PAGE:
In the consumer space I really don't see great differences between the major players. It seems to be mostly a matter of preference, with some exceptions of course. In my case, I avoid Netgear products as they tend to lack features and have limited management interfaces. I still have a couple that are working as AP's but they'll eventually be replaced.

The TP-Link products you identified earlier seem perfectly decent for your needs. I think the overarching point I want to make here is "don't assume one of the new Mesh systems will magically give you blazing fast wifi throughout your home." Properly implemented and in ideal spaces perhaps they can but with wifi, there's simply no substitute for proper planning and AP placement.

Now go and spend! :cool:
 

JohnRice

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I've been not doing anything to improve the coverage in my house as well. I'm in a similar boat that I'm using an Airport Extreme, probably the same model Dave has. That's all I have. It was one of the last, if not the last model Apple offered. It actually works for me. I get solid 250Mb/s in the main part of the house, but is only about 35 in the bedrooms. I understand I can just add an AP in my office, which has ethernet. It is directly under the bedrooms and if I put it near the ceiling, which is where the Airport is located, it seems that should give me at least 250Mb at that end of the house as well.

I keep talking about it, but I should just do it.
 

Josh Steinberg

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I have to say, and this might not be particularly helpful with your specific situation but I’ll throw it out there just in case.

When I was still in my apartment, John recommended a Netgear router that was probably overkill for a one bedroom place, but we needed something a little on the overkill side to make up for a really old building whose walls basically killed the signal. Now we’re in a house - two main floors, plus a basement an an attic. The previous occupant of this house had an AirPort Extreme and a couple Airport Express boxes to compliment that, and despite all that, the WiFi was always, always, always patchy and slow in most areas of the house with that setup. And that was still way better than whatever was there in the years prior to that.

Anyhow, I had limited expectations when I plugged that Netgear router into this house, and I’ve been pleasantly surprised at how remarkably strong and stable the WiFi has been. Its on the first floor and I get fantastic signal in every room on the first and second floors and the attic and basement! I really did not think it would handle Plex sending uncompressed Blu-ray rips to the iPad in the basement for when I’m doing laundry, but does without a hiccup.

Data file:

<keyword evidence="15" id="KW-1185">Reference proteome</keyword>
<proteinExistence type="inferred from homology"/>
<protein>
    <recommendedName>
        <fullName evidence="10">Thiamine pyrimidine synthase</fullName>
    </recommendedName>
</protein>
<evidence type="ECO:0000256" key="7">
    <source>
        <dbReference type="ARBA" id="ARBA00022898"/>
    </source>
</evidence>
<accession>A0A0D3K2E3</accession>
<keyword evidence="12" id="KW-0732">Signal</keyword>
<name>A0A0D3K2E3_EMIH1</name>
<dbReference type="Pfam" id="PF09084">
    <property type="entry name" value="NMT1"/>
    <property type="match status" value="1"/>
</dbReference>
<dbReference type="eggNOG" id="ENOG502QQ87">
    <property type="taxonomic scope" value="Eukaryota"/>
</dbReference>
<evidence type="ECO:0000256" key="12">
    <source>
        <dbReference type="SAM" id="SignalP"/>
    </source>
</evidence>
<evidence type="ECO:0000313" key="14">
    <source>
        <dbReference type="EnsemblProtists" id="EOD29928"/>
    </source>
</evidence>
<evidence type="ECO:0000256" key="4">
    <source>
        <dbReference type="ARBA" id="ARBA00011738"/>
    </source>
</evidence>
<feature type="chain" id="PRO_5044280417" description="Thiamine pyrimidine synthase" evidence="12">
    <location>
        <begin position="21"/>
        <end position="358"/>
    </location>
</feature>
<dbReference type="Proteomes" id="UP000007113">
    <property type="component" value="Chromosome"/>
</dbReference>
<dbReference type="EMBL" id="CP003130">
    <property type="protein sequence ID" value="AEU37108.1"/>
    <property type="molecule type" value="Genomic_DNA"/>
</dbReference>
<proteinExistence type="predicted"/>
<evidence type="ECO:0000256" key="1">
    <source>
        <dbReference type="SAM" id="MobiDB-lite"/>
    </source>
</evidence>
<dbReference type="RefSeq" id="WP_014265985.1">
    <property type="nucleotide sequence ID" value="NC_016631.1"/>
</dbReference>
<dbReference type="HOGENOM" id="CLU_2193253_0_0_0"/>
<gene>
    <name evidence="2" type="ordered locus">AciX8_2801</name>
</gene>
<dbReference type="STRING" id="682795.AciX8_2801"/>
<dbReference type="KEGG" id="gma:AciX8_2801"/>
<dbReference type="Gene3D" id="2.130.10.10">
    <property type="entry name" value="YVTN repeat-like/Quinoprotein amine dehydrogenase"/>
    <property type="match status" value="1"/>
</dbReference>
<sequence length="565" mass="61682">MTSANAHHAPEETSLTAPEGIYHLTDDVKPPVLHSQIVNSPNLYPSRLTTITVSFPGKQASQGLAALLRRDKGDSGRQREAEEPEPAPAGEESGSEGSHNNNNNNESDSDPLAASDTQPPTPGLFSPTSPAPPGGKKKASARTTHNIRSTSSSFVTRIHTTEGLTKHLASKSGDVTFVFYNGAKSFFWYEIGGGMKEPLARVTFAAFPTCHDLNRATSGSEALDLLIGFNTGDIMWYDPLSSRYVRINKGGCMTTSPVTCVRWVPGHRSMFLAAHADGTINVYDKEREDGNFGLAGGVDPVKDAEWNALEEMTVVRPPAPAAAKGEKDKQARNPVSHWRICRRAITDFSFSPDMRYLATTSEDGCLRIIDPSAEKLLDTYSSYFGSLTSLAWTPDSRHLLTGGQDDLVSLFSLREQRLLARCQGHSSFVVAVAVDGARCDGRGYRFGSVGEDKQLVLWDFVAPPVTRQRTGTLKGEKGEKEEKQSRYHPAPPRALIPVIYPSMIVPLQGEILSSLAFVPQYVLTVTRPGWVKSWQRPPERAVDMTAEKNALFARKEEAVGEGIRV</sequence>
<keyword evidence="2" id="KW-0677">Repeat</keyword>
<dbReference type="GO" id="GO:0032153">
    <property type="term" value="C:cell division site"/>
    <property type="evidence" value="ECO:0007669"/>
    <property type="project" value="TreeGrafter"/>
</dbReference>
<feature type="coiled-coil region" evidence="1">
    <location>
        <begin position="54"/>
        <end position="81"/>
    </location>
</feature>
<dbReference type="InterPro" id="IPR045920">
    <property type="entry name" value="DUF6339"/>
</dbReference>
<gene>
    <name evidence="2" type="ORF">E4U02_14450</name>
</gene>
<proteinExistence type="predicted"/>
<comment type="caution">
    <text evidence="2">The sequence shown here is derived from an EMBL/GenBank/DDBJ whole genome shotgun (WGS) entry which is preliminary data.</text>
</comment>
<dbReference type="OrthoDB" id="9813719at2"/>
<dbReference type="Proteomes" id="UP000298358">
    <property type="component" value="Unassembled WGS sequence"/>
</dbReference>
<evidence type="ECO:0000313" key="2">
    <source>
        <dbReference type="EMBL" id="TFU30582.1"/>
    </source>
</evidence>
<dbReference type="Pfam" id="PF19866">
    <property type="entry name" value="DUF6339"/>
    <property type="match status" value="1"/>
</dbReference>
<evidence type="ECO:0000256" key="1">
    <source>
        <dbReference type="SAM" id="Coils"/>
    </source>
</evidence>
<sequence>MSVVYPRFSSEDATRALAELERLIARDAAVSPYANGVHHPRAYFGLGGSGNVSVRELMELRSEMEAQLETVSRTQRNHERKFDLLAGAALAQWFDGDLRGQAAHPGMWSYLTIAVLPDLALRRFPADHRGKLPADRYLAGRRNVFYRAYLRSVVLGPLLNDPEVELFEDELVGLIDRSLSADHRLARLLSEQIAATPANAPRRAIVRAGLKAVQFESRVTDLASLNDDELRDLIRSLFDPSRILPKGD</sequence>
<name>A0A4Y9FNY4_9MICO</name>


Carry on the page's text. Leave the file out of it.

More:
I guess the point I’m trying to make is that the stuff from the past few years is so much better than what the top of the line AirPort Extreme was that you may need less gear and less fussing than you think you do.
 

JohnRice

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FWIW, the Airport Extreme is rock solid for me, providing a solid 250 Mb/s. I just need to cover the bedrooms at the other side of the house. Still, yeah, it is at least ten years old.
 

John Dirk

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I guess the point I’m trying to make is that the stuff from the past few years is so much better than what the top of the line AirPort Extreme was that you may need less gear and less fussing than you think you do.
Well said, Josh. You have a wonderful knack for boiling things down in simple terms. The marketing outlets want to convince everyone that an expensive Mesh system is their best option but in truth, many don't need these systems. I no longer recommend Netgear products for the reasons mentioned earlier in this thread but they can be perfectly suitable for basic environments as long as you intend to set and forget them. For tinkerers like me there are better options for comparable money.
 

JohnRice

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So, @John Dirk , if I was to do a completely new setup, I have a new modem that will serve me for a long time, since it's capable of up to 2.5 Gb/s. Then I guess I'd need a router, and two APs should do the trick. Are routers basically plug and play, or do they need to be configured?
 

Josh Steinberg

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FWIW, the Airport Extreme is rock solid for me, providing a solid 250 Mb/s. I just need to cover the bedrooms at the other side of the house. Still, yeah, it is at least ten years old.

My mom’s still using one at her home and it’s a very solid performer in her house. My experience based on my own use and my relatives’ use is that they’re great in more open spaces and new buildings but aren’t as good as my newer router when it comes to passing through walls, obstructions and other obstacles in older buildings.